Did the Internet kill SOPA & PIPA?


For those who are not aware, SOPA stands for ‘Stop Online Piracy Act’ and PIPA is actually the PROTECT IP Act (Preventing Real Online Threats to Economic Creativity and Theft of Intellectual Property Act). So what happened to SOPA and PIPA?

SOPA: USA proposed Bill to allow the ability for U.S law enforcers to tackle copyright and counterfeit related issues. In a nutshell people who opposed this bill argued that the Bill will threatens free speech and innovation as it will allow law enforcers to block a whole domain if a blog post was seen as breaking the law.

PIPA: USA proposed Bill allowing the US government and others further powers to take legal actions against those seen as selling counterfeit goods. Opponents of the Bill argue that this could harm freedom of speech, innovation and Internet integrity.

The underlining issue related to both acts was the issue of mis-use and how allowing greater power will lead to further closing the Internet rather then opening the Internet.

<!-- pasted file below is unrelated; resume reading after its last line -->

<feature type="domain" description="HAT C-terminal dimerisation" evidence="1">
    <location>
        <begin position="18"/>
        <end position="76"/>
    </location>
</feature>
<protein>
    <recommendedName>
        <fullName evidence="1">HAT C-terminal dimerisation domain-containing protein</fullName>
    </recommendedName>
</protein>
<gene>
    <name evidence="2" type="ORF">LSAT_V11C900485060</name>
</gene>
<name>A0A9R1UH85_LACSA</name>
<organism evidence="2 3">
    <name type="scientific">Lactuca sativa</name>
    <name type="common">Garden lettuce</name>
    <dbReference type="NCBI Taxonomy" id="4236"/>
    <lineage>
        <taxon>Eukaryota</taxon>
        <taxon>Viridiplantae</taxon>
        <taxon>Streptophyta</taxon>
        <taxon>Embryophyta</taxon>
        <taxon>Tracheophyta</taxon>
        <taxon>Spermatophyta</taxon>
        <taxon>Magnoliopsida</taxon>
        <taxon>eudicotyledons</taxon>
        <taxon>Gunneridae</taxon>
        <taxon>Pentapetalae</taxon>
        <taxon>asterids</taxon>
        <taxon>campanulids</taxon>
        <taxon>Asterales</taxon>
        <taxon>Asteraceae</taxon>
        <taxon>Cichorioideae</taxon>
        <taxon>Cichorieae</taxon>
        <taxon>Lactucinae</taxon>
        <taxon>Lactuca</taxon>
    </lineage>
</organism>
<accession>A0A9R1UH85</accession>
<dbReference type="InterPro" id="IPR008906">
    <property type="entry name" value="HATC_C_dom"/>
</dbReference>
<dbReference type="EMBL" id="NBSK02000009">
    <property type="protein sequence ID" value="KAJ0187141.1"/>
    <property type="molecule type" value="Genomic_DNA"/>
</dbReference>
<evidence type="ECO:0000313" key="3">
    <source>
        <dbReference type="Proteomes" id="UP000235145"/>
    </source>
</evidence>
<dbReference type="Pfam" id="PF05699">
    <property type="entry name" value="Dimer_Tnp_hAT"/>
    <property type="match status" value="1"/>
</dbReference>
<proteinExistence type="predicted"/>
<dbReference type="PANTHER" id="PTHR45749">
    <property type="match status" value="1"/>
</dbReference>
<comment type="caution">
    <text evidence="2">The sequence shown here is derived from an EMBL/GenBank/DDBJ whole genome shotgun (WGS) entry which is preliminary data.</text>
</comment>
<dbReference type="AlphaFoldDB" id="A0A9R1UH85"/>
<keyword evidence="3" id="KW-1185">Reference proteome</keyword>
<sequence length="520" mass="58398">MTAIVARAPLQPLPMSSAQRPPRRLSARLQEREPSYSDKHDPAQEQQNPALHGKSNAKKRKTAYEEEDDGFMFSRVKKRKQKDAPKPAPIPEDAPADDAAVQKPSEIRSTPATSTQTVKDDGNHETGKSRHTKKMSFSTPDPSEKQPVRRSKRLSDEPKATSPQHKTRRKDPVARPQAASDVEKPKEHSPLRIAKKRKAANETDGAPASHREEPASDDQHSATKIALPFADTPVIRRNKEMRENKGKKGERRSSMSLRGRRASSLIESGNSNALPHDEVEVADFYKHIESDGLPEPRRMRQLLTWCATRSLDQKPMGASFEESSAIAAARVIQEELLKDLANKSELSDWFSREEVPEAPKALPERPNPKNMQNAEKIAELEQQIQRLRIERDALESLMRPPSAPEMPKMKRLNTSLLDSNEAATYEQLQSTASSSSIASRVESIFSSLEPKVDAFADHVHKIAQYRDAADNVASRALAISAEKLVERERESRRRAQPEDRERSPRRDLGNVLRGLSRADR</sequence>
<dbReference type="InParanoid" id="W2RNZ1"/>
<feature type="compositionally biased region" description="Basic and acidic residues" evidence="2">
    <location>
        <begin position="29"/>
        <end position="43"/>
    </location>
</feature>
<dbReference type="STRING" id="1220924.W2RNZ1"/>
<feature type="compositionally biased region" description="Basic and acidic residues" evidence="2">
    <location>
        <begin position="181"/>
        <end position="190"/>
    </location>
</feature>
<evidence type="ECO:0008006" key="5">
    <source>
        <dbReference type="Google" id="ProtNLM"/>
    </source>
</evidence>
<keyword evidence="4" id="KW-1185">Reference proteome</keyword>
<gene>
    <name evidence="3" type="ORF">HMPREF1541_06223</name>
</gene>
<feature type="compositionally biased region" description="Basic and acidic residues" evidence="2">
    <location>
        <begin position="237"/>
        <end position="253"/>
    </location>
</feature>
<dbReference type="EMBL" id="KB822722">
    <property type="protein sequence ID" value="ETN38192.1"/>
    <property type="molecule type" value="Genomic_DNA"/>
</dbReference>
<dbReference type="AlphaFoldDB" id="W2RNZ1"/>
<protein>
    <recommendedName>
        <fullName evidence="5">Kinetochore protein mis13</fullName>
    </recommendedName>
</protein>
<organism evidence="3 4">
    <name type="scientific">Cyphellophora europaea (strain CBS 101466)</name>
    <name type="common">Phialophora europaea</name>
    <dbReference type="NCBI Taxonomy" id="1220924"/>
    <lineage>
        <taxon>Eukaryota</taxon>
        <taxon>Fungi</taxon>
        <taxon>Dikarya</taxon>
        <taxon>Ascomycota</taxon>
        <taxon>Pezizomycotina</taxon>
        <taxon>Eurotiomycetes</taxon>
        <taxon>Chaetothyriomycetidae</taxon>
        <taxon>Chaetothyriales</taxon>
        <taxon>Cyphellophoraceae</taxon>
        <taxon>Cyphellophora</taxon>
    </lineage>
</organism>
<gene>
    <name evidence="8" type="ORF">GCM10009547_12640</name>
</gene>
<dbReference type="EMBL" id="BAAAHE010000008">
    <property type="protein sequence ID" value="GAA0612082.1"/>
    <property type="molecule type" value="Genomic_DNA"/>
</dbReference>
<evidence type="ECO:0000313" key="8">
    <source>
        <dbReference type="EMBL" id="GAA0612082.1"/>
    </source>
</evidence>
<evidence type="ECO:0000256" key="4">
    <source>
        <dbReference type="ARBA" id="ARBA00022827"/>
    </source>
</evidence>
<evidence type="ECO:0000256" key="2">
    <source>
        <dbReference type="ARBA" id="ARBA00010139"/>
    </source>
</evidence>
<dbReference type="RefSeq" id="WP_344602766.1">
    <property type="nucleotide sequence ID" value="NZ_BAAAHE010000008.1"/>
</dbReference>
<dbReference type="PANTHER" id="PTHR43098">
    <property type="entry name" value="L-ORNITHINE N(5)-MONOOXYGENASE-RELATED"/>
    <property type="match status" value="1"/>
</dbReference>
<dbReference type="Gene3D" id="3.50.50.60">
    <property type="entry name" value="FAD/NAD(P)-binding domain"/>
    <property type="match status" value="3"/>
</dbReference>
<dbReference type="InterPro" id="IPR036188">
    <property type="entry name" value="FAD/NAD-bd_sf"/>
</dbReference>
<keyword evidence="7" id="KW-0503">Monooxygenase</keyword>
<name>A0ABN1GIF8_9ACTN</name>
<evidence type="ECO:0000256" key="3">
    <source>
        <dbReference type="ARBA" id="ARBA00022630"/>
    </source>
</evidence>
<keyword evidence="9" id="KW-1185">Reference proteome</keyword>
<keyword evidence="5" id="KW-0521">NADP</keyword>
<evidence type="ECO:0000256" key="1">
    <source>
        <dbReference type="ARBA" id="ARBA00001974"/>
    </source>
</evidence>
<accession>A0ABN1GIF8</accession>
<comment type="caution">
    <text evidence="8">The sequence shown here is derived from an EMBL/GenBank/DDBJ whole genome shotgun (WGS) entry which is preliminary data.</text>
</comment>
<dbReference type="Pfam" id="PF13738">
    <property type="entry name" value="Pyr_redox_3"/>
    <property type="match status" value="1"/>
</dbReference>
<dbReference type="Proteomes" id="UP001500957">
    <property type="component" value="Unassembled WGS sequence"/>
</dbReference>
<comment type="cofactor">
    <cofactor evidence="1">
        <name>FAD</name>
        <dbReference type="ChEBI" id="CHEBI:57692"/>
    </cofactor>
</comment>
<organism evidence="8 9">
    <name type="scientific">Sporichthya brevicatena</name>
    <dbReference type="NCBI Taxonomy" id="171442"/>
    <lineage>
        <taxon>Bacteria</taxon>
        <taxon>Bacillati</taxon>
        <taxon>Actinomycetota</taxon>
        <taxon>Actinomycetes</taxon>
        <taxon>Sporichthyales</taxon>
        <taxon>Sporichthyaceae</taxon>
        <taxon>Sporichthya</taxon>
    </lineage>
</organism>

The reality was that SOPA and PIPA was not known to most of the world except to a few congressmen and techies. The turning point for the SOPA and PIPA opponents was the “Blackout Day’ held on Wednesday January 18 2012, where an estimated over 115,000 websites went offline including Wikipedia.

The online activism, lead to major corporations such as Google, Facebook, Mozzila, Yahoo, Ebay, American Express and the like to support the opponents of the acts.

So did the Internet kill SOPA and PIPA? The likelihood of SOPA and PIPA dying are like the end of a movie where you get the impression the ‘bad guy’ has died but then suddenly shows signs of life just when the movie ends. SOPA and PIPA are not dead just undergoing surgery to appear as a different ‘bad guys’. The U.S congress is working to rewrite the Bill as we speak.

 

 

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